The expedited permitting program is optional for permit applicants. See Standard Operating Procedures for Expedited Permitting Program, and EPD Permit Application Procedures, Georgia Rules Chapter 391-3-1. As such, there is no guarantee that a particular application permit will be accepted, and EPD can still reject applications for a variety of reasons.

Expedited Permitting Program – Eligibility

To participate in the expediting permitting process, an applicant must meet several eligibility criteria. First, only certain types of permits will be reviewed under the program: the process cannot be used for Title V initial permit applications, Title V renewal applications, minor modifications without construction, administrative amendment requests, or for simple changes such as a change in ownership or name. Second, EPD has stressed that, as part of the eligibility, applicants who submit “high quality applications” are more likely to be accepted into the expedited review program.

As part of the eligibility process, applicants requesting entry into the expedited permitting program must participate in a pre-application meeting with EPD. For PSD permit applications, the pre-application meeting must take place with EPD at least 30 days prior to submission of the PSD permit application and, for all other types of permits allowed under the program, the pre-application meeting must take place at least 14 days prior to submittal of the application by the applicant.

Certain applications are ineligible for the program. EPD reserves the right to reject an application determined to be “highly unusual,” “unusually complex,” “very controversial,” or “large in scope.” As suggested earlier, applications determined to be of “poor overall quality” will be ineligible for the program.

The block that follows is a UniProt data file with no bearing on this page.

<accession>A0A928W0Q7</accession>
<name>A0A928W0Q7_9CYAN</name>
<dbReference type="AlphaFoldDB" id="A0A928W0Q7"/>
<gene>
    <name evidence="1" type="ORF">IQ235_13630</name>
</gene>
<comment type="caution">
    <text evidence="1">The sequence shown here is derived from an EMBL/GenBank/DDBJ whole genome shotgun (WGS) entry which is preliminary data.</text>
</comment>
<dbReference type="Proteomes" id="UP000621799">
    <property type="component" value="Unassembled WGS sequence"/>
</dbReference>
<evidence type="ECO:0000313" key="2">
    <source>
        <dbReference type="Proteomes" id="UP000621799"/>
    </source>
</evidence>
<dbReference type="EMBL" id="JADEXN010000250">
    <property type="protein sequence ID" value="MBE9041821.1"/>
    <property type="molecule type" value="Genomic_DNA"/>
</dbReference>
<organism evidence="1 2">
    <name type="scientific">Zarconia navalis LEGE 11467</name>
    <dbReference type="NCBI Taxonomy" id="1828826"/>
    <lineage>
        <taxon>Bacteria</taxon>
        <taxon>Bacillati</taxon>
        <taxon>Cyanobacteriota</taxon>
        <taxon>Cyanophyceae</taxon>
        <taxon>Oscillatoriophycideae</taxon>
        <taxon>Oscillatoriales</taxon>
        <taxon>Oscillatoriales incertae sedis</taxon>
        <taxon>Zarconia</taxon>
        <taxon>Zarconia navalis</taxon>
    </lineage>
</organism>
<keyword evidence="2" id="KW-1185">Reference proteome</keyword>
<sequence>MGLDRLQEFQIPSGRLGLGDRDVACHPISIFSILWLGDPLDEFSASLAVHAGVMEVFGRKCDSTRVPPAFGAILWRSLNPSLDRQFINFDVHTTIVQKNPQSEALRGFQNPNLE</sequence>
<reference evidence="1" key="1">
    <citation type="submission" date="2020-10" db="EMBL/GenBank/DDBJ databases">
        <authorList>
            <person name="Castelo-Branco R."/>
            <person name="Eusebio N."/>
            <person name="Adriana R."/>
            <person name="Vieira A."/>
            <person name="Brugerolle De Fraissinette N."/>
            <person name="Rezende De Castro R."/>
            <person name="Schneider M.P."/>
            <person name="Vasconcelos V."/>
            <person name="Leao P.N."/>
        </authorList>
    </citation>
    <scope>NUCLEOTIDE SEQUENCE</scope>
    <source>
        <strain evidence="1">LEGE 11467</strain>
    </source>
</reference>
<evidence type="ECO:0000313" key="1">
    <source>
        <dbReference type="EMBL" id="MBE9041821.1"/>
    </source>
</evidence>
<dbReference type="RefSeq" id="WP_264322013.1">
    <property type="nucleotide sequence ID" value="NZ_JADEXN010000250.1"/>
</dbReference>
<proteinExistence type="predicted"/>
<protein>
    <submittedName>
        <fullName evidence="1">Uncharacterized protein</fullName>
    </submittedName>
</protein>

Expedited Permitting Program – Fees

The fees collected by EPD under the expedited permitting program will be used to offset the cost of expediting the permit applications. Expedited permit fees vary depending on the type of permit. Minor source, synthetic minor, PSD permits, and NESHAPs permits have varying time periods for review and range somewhat based on the type of industry. For example, the fee for a concrete batch plant, minor source will cost $1,000, while the fee for the expedited review of a non-attainment new source review permit will cost $40,000. (Fees for expedited review of PSD permits are in the $20,000 to $30,000 range.)

Expedited Permitting Program – Timing

EPD has established a schedule that predicts the number of days for review under the expedited permitting program and like the fee schedule varies depending on the type of permit (generic permits, minor source permits, synthetic minor permits, major source permits subject to PSD, major source permits not subject to PSD, etc.) and the type of industry (asphalt plants, concrete batch plants, etc.).  A specific application form has been developed by EPD and must be used for entry into the program. Once the applicant is notified of their selection for expedited review, they must verbally accept or reject the program within five days of acceptance into the program and must pay the expedited permit review fee within ten business days of the acceptance. It should be noted that where public hearings are requested on a permit, at least 60 days will be added to the expedited review deadline.

Much like other states experimenting with an expedited review process, Georgia EPD will reassess the program after a period of time to determine its success. EPD insists that this program will not result in a delay of processing permit applications not involved in the expedited permit program.